Late archery season can be tough for many reasons, but seasoned hunters consider the late season to be one of the best times of the year to kill a big buck – and here’s why…
Many states kick off the early archery season in mid-September, some states even earlier. Combine two months of bowhunter presence in the woods, nine days of firearms season, and ten days of muzzleloader pressure leading into December and there’s no question the deer have felt the pressure. So how could hunting after three months of pressure equal the best time of the year to kill a big buck?
In the upper Midwest where the Winter Severity Index (WSI) is moderate to severe, deer have bigger things to worry about than a past encounter they may have had with a hunter earlier in the fall, and that’s surviving the harsh winter conditions. The WSI is a measurement designed to gauge how winter weather is affecting deer survival. A WSI rating of less than 50 is considered mild to low depending on how close to 0 it gets, whereas a WSI between 50 and 79 is moderate, and 80 to 99 is harsh, or severe.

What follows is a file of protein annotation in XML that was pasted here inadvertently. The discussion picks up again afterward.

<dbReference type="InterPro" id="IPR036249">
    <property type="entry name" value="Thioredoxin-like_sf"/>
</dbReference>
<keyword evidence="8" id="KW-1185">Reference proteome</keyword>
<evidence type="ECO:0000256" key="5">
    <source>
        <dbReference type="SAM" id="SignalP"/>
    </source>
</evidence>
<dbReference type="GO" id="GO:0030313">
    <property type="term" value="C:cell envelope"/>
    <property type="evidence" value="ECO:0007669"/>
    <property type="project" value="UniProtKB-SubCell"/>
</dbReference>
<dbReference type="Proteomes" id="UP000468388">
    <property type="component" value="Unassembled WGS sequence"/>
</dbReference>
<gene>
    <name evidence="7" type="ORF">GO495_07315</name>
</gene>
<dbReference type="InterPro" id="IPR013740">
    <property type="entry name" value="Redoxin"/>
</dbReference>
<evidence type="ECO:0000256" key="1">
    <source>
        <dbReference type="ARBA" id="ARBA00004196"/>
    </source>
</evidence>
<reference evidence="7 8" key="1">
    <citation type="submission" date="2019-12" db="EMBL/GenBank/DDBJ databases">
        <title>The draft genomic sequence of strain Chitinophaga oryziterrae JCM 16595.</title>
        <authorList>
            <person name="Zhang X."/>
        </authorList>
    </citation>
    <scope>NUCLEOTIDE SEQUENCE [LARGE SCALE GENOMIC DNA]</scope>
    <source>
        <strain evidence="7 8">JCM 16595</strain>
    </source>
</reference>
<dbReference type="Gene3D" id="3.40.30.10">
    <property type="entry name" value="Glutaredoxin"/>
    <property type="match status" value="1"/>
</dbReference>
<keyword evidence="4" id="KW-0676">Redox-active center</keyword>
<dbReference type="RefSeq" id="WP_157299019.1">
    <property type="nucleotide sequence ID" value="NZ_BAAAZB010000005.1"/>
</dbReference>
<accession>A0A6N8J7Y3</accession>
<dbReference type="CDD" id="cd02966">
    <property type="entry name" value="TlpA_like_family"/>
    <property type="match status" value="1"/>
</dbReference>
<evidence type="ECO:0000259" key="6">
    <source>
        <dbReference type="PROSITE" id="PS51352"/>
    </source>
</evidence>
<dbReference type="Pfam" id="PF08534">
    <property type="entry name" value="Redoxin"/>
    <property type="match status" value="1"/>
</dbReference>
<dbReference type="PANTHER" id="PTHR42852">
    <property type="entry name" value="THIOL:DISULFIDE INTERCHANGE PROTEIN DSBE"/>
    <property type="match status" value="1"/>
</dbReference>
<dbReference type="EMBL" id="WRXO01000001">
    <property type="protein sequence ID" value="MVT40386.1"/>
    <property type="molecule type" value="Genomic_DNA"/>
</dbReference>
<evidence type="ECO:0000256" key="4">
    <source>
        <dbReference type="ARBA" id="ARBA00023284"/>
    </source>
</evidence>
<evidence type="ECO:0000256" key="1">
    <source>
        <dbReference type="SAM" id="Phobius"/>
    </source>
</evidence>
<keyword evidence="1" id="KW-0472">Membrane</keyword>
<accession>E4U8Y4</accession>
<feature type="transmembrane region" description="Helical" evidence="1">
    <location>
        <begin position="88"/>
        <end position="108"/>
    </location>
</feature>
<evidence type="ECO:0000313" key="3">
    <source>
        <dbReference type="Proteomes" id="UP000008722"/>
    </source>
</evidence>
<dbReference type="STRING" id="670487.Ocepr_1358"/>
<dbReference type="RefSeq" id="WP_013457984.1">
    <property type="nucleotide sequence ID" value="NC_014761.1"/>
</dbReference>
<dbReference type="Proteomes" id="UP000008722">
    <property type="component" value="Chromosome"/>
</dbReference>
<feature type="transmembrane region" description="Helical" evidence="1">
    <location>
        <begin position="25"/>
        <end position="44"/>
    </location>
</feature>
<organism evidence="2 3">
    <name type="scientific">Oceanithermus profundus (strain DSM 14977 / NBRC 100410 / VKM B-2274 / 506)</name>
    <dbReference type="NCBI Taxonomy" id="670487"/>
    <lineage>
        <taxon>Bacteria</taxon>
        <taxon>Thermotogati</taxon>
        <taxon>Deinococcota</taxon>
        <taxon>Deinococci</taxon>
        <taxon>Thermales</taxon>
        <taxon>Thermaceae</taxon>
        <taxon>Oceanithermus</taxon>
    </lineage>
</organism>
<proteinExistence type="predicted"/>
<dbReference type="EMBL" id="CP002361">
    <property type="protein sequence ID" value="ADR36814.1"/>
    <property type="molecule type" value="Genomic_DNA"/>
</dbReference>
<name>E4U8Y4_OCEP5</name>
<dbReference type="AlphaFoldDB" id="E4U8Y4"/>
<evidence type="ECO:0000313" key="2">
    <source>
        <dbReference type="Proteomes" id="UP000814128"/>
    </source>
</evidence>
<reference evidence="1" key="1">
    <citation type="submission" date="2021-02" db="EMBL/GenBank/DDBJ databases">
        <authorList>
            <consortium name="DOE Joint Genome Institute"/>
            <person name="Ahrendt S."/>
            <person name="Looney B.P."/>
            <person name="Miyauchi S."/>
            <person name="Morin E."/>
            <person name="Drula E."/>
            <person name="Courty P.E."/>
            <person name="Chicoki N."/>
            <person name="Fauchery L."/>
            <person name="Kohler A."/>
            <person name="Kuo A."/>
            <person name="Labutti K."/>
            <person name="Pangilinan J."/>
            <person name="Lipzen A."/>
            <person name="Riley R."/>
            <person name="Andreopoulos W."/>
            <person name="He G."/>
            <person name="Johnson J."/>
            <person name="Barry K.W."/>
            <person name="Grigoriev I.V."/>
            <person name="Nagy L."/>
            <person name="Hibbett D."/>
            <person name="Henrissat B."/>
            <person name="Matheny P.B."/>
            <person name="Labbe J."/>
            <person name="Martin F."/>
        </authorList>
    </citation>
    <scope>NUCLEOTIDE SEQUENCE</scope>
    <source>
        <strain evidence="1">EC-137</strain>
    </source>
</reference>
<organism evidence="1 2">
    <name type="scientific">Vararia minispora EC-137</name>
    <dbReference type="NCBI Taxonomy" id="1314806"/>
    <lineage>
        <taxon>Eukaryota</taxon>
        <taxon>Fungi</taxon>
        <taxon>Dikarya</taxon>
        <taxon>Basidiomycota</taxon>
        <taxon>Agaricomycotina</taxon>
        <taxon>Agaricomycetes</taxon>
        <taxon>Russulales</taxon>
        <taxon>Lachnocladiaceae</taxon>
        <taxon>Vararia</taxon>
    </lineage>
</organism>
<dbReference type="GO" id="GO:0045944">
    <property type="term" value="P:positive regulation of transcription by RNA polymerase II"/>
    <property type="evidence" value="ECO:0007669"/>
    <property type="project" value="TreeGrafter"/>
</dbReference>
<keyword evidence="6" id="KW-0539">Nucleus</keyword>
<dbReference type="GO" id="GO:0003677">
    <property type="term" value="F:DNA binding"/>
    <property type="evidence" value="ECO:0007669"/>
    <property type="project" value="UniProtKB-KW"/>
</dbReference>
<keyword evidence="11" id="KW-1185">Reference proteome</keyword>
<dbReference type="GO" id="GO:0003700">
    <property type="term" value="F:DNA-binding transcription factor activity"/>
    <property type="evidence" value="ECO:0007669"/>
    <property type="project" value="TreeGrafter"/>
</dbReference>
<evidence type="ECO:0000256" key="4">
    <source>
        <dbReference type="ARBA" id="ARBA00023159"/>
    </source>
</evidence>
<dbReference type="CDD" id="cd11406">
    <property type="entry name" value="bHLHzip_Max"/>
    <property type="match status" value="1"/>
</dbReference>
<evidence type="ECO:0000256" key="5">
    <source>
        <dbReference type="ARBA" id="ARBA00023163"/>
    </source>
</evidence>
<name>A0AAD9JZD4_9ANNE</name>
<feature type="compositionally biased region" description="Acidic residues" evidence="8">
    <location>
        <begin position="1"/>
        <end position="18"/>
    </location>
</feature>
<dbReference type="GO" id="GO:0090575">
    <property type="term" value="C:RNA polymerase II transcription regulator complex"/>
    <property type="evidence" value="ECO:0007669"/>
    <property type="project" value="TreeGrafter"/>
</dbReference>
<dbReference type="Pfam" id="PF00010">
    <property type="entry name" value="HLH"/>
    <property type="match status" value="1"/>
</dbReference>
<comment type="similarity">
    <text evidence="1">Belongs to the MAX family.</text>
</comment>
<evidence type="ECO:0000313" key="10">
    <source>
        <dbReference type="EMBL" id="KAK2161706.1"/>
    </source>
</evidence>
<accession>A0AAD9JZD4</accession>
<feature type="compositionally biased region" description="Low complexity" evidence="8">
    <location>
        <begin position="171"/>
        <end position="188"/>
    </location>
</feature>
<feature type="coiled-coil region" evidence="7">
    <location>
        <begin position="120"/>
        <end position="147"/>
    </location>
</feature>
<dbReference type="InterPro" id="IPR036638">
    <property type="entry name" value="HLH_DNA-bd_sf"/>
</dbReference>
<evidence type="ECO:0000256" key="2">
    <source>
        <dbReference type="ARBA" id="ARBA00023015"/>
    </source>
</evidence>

With snow falling and temperatures plummeting, layers of ice crust over stubble fields and encapsulate the forage. When food becomes scarce so does the fat buildup on a whitetails body. Their bodies consume their own fat for energy to survive and remain mobile. While deer may not understand the science behind how energy expenditure consumes fat buildup, they are innately frugal and move as little as possible during the harsh winter months. With mobility limited to short travel and regular consumption of carbohydrates and protein required to maintain what body fat remains, hunters can capitalize on the predictability of locating deer close to food sources during the late season.
Now that you understand how cold weather spurs predictable deer movement, it’s time to make your move. The late season can be one of the most effective times of the year to utilize game cameras. Once you’ve located a food source with plenty of sign, place your camera nearby and find out what time the deer are visiting the site. Since food sources are limited during this time of the year, deer “yard up” in numbers, not because they want company and extra mouths feeding on what little food is available, but because they have little choice. Chances are once you’ve found an active food source, deer aren’t bedded too far away.
The evenings usually trump mornings as you’d be more likely to scare feeding deer as you enter your stand site in the morning. Position yourself on the edges of these active food sources in the afternoon to take advantage of predictable deer movement from bedding to food in the final hour of daylight.